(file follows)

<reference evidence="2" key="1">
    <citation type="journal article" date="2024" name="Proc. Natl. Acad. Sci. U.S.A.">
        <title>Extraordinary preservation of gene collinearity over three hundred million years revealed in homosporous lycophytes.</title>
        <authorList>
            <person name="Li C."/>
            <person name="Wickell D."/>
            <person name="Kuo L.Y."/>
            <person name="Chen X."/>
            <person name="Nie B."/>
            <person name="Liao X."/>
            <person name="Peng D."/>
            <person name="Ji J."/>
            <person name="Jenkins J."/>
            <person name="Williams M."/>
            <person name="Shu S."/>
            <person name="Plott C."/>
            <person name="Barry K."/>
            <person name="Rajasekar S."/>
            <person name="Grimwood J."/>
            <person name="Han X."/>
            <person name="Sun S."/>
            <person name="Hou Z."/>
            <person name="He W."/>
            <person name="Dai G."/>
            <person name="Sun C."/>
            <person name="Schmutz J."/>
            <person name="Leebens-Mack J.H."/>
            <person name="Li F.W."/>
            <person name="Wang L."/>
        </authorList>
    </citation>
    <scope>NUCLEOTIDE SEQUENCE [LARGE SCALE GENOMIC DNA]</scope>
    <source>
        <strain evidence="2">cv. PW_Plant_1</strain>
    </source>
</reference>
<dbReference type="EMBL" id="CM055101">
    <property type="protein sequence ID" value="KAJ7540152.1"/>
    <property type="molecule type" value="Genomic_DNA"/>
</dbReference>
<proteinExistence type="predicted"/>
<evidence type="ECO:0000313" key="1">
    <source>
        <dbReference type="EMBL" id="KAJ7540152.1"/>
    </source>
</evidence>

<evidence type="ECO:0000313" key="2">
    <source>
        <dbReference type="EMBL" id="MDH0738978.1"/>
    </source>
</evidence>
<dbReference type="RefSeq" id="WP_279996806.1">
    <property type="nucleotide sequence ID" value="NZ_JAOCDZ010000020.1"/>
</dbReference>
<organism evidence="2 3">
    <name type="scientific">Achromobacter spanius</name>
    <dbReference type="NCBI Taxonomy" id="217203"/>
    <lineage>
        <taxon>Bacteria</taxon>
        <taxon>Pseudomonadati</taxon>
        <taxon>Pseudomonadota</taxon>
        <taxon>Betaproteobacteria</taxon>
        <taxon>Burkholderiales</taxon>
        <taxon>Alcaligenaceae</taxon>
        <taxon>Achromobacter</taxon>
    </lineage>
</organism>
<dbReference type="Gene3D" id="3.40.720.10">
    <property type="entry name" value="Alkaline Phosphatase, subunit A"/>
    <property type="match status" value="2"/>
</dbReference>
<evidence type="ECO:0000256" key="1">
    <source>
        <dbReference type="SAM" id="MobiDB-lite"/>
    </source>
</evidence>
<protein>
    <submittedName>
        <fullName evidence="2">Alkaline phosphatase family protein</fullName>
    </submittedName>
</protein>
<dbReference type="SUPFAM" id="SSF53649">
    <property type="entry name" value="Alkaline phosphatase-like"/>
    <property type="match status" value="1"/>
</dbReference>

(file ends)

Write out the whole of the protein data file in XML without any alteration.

<reference evidence="2" key="1">
    <citation type="journal article" date="2024" name="Proc. Natl. Acad. Sci. U.S.A.">
        <title>Extraordinary preservation of gene collinearity over three hundred million years revealed in homosporous lycophytes.</title>
        <authorList>
            <person name="Li C."/>
            <person name="Wickell D."/>
            <person name="Kuo L.Y."/>
            <person name="Chen X."/>
            <person name="Nie B."/>
            <person name="Liao X."/>
            <person name="Peng D."/>
            <person name="Ji J."/>
            <person name="Jenkins J."/>
            <person name="Williams M."/>
            <person name="Shu S."/>
            <person name="Plott C."/>
            <person name="Barry K."/>
            <person name="Rajasekar S."/>
            <person name="Grimwood J."/>
            <person name="Han X."/>
            <person name="Sun S."/>
            <person name="Hou Z."/>
            <person name="He W."/>
            <person name="Dai G."/>
            <person name="Sun C."/>
            <person name="Schmutz J."/>
            <person name="Leebens-Mack J.H."/>
            <person name="Li F.W."/>
            <person name="Wang L."/>
        </authorList>
    </citation>
    <scope>NUCLEOTIDE SEQUENCE [LARGE SCALE GENOMIC DNA]</scope>
    <source>
        <strain evidence="2">cv. PW_Plant_1</strain>
    </source>
</reference>
<dbReference type="EMBL" id="CM055101">
    <property type="protein sequence ID" value="KAJ7540152.1"/>
    <property type="molecule type" value="Genomic_DNA"/>
</dbReference>
<proteinExistence type="predicted"/>
<evidence type="ECO:0000313" key="1">
    <source>
        <dbReference type="EMBL" id="KAJ7540152.1"/>
    </source>
</evidence>

<evidence type="ECO:0000313" key="2">
    <source>
        <dbReference type="EMBL" id="MDH0738978.1"/>
    </source>
</evidence>
<dbReference type="RefSeq" id="WP_279996806.1">
    <property type="nucleotide sequence ID" value="NZ_JAOCDZ010000020.1"/>
</dbReference>
<organism evidence="2 3">
    <name type="scientific">Achromobacter spanius</name>
    <dbReference type="NCBI Taxonomy" id="217203"/>
    <lineage>
        <taxon>Bacteria</taxon>
        <taxon>Pseudomonadati</taxon>
        <taxon>Pseudomonadota</taxon>
        <taxon>Betaproteobacteria</taxon>
        <taxon>Burkholderiales</taxon>
        <taxon>Alcaligenaceae</taxon>
        <taxon>Achromobacter</taxon>
    </lineage>
</organism>
<dbReference type="Gene3D" id="3.40.720.10">
    <property type="entry name" value="Alkaline Phosphatase, subunit A"/>
    <property type="match status" value="2"/>
</dbReference>
<evidence type="ECO:0000256" key="1">
    <source>
        <dbReference type="SAM" id="MobiDB-lite"/>
    </source>
</evidence>
<protein>
    <submittedName>
        <fullName evidence="2">Alkaline phosphatase family protein</fullName>
    </submittedName>
</protein>
<dbReference type="SUPFAM" id="SSF53649">
    <property type="entry name" value="Alkaline phosphatase-like"/>
    <property type="match status" value="1"/>
</dbReference>